Passionate Geeks is a monthly feature (the second Monday of the month), where I invite people to explore and share about those things that they are passionate about.
What kind of a Geek are you?
Today’s Passionate Geek is Diana from Part Time Monster!
Diana is a nerd, a bookworm, a feminist, and a social media junkie. She is a freelance writer and researcher and the administrator of the blog Part Time Monster. You can follow her on Twitter @parttimemonster or find her on Facebook at facebook.com/parttimemonster. She lives in New Orleans with her son, her husband, and one very energetic terrier.
I should tell you now—I can’t cook more than the most rudimentary of dishes, but I own more chinaware than pairs of shoes. It’s probably true that books are the only thing I own more of than dishes, actually. I’ve been collecting vintage Fiestaware for about 10 years now, and I’ve been collecting Iris and Herringbone dishes for far longer than that, probably more like 20 years.
Of course, that timeline means that I’ve been collecting depression glass since I was about 10 or 11. That seems right, as my collection started on a day of what my mom called “antiquing” with my aunts–going to a town within a few hours’ drive that had several antique stores and flea markets and spending the day combing through their wares. I’d often go on these day trips with my mom and one or two of her sisters, perhaps one of my cousins. And those antique shops were some of my most fertile learning grounds, places where objects prompted questions that led to conversations and looking things up in reference books at home.
At home, my mom had a few pieces of depression glass, and we always looked at it when we were in the antique stores. Depression glass, I would learn, was inexpensive glassware produced between the late 1920s and the 1940s by several U.S. manufacturers; the glass was produced in a variety of patterns and color, and though it was low-quality, it was inexpensive and often used in giveaways.
One of the reference books that my mom had was a book about depression glass, and I loved looking at that book with its bright red cover and glossy photos of such beautiful glass. I learned from that book, too—I learned how to use it to look up glass patterns and find out what years they were made, what company made them, how to know if a piece was a reproduction, and the approximate value of the pieces (though by then the book was a bit out-of-date—the prices are probably hugely different now, as the glass is even more collectible).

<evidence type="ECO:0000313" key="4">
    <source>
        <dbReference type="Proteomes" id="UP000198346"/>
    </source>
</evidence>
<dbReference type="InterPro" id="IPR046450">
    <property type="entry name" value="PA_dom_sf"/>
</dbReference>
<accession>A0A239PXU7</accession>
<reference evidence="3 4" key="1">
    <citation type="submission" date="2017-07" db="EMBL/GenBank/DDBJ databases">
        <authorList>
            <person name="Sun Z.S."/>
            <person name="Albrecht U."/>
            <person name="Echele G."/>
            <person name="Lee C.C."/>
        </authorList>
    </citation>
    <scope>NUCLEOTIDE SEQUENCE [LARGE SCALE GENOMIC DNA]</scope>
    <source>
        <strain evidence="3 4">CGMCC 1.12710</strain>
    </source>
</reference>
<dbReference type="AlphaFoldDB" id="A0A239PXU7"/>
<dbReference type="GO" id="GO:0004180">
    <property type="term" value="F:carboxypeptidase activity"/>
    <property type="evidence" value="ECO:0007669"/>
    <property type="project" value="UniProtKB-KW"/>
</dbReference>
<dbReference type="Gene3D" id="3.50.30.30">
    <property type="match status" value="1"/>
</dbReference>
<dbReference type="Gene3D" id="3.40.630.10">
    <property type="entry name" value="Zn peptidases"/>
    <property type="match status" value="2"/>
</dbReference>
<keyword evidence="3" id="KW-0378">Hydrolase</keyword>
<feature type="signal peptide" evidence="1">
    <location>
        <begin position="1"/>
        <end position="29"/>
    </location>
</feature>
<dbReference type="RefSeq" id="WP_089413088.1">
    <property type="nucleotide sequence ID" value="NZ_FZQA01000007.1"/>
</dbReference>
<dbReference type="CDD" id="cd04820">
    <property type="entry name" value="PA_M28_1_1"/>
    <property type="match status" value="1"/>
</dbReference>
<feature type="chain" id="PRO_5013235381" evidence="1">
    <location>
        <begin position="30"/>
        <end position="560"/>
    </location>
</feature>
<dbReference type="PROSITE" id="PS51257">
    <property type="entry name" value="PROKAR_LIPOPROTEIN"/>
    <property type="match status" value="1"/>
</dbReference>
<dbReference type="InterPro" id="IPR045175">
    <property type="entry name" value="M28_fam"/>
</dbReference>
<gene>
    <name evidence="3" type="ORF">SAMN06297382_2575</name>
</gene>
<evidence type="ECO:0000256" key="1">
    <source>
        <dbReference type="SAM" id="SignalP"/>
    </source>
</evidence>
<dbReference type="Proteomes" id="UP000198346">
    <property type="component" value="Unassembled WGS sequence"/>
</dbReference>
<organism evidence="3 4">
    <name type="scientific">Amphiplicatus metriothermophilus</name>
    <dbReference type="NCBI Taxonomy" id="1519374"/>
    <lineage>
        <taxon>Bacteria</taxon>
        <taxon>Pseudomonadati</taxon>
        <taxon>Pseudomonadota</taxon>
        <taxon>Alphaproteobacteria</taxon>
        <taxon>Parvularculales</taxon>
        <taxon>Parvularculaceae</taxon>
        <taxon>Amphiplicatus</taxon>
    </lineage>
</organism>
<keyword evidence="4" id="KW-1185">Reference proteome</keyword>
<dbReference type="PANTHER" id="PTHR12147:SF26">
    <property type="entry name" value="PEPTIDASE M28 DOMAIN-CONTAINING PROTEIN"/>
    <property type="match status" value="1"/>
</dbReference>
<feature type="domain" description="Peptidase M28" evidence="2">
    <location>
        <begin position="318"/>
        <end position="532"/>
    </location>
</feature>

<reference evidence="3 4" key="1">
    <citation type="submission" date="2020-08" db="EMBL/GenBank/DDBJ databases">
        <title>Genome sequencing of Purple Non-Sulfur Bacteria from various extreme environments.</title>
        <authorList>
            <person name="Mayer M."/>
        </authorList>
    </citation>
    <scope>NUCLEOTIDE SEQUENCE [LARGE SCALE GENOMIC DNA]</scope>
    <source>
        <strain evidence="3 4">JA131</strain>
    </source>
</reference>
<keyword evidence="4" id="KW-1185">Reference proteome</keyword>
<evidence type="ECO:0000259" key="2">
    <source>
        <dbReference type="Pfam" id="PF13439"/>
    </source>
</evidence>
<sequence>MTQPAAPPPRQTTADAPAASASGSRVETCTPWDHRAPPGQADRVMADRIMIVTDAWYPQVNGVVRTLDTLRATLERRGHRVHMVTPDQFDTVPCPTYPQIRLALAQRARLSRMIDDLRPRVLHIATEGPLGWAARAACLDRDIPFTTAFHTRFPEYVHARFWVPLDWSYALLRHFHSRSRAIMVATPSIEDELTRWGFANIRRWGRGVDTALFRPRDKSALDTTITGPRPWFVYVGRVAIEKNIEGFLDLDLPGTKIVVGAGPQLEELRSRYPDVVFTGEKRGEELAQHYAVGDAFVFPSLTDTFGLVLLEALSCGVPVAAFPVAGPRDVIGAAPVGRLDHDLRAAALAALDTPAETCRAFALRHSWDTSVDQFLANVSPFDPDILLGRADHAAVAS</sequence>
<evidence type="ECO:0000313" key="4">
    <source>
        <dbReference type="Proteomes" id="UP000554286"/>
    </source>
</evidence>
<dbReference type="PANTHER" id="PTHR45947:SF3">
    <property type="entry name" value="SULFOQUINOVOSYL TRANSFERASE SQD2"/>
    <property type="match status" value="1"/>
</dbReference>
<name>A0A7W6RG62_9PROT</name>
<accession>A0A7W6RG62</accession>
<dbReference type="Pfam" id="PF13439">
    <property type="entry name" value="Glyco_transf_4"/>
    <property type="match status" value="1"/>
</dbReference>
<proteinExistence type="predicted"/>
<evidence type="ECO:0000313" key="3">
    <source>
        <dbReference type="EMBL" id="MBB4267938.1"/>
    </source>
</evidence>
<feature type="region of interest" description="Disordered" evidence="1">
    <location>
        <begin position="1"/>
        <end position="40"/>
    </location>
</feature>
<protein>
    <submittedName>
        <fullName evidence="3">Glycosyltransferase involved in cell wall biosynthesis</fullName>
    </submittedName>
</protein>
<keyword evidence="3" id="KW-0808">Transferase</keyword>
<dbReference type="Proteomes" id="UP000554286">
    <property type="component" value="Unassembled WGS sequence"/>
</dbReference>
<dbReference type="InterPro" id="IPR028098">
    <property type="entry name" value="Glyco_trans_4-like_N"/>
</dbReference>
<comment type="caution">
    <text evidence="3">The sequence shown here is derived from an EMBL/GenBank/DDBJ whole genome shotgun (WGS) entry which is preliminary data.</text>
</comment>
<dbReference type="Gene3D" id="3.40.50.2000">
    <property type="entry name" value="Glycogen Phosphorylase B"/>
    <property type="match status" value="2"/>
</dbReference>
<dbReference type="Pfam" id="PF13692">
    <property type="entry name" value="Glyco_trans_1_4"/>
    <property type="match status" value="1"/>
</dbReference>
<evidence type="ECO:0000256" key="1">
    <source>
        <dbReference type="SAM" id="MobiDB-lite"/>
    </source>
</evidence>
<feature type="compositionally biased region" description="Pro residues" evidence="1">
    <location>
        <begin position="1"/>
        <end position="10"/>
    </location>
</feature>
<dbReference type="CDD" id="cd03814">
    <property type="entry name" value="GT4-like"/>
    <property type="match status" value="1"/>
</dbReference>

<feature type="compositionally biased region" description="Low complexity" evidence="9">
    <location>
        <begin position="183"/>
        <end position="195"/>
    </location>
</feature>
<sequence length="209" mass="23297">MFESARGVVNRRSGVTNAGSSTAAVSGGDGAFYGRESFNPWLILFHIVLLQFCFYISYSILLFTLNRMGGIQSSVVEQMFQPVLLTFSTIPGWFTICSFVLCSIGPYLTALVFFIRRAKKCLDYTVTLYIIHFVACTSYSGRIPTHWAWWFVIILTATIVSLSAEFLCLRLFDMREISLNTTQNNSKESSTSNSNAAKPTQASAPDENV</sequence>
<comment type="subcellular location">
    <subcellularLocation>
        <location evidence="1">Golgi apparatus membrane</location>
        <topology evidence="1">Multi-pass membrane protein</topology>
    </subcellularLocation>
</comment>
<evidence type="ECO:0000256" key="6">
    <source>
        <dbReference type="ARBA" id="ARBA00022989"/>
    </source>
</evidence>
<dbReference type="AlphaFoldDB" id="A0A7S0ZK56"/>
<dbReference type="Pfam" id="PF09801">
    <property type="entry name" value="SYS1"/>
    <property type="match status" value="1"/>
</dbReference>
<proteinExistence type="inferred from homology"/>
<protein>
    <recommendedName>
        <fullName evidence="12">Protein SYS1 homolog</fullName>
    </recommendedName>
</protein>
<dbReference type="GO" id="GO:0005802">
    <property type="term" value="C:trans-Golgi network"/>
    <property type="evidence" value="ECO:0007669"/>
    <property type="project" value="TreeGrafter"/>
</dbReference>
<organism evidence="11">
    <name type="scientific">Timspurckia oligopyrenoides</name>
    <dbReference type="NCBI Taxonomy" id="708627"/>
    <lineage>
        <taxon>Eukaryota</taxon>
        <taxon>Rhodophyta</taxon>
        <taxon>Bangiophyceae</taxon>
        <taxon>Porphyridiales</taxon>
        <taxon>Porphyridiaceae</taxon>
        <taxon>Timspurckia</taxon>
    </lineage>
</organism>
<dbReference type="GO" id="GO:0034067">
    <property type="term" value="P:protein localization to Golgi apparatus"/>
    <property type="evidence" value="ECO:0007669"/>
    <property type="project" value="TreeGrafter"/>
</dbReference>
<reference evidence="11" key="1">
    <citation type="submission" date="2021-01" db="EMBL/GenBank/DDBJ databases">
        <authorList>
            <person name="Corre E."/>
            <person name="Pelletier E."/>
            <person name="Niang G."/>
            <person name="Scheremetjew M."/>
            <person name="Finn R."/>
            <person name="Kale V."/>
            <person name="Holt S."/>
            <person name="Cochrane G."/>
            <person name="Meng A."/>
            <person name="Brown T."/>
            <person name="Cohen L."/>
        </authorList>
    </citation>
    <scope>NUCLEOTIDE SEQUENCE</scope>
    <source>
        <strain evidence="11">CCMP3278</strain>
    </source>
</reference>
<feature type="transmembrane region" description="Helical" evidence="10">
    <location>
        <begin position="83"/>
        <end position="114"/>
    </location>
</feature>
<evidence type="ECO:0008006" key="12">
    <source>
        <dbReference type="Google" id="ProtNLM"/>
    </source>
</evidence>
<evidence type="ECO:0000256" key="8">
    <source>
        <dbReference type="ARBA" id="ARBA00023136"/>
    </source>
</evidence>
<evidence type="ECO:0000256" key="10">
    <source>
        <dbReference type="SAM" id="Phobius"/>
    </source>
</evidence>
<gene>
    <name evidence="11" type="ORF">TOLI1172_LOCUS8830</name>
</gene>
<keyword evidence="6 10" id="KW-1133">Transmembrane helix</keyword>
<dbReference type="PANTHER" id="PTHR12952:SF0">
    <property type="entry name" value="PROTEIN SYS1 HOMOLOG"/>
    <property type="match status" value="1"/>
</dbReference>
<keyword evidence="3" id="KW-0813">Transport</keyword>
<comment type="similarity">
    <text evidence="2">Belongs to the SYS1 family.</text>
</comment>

The glass I loved the most was Iris and Herringbone, the crystal sort. My mom had a piece or two at home, a pitcher and a candlestick, perhaps a bowl. It was so pristine, so elegant. I imagined grown-up lives for myself in which I had enough of the glass to eat from On Special Occasions. I learned that it was produced by Jeanette Glass Company starting in 1928, and that the crystal color was the first introduced. I learned which pieces had been reproduced and how to know if I was looking at the reproduction or depression glass.
I was delighted when, one afternoon, my grandmother handed me four berry bowls that she’d had in her china cabinet for years. And I was also happy when my mom bought me a few pieces of the glass here and there. It made me feel grown up, and I imagined those dinners I’d eventually have.
When I was finally ready to move into my own apartment, though, I was nowhere near needing–or being able to afford–that set of Iris and Herringbone. And besides, those were just for special occasions. I needed an everyday dish, didn’t I? Even if I left home with no clue how to cook more than what came from the freezer case with instructions on the box, I still needed to eat that on something.
I’d long-abandoned the pretense that I would be having Special Occasion Dinners on a regular basis, losing much of my desire for formality and elegance and growing into a desire for comfort and Occasional Elegance. And I’d had my eye on Fiestaware for a while.
Fiestaware was launched by Homer Laughlin Company in 1936, and it was different than most every other mass-produced dinnerware in the U.S.—the shapes of the pieces were clearly influenced by art deco, and the dinnerware was solid-colored and un-patterned. And it came in bright, gorgeous colors, sold as separate pieces instead of sets, so dishes were more affordable and could be mixed and matched.
The company stopped making Fiestaware for a while in the mid-1970s to early 1980s due to waning popularity, but they relaunched the line in 1986 with new colors and updated shapes. And when I was ready to move into my first apartment in 2004, my mom helped me buy a set of new Fiestaware in a variety of colors. And over the years, she’s given me a vintage teapot and a few other pieces to add to my collection, including a set of beautiful Christmas dishes that we use each year.
I still have those first pieces she bought for me. Those dishes have lived in every place I’ve lived after moving out, and they still make me happy when I open the cabinet. It’s nice to be greeted by an array of colors. I’ve also added a few pitchers and serving pieces and another vintage teapot to my collection.
I’m still learning about which colors were produced when, because there are so very many; and that’s part of the joy of the pieces, too. Always more to learn from them.
And I haven’t given up on the Iris and Herrigbone dishes, the Special Occasions. They are living at my parents’ house right now, where they’re more securely stored than they would be here, but I have collected quite a few of them. And even though I know that I have more dishes than I need, I still stop and look every time I see the depression glass or Fiestaware in an antique store or flea market or second-hand store. I think I always will.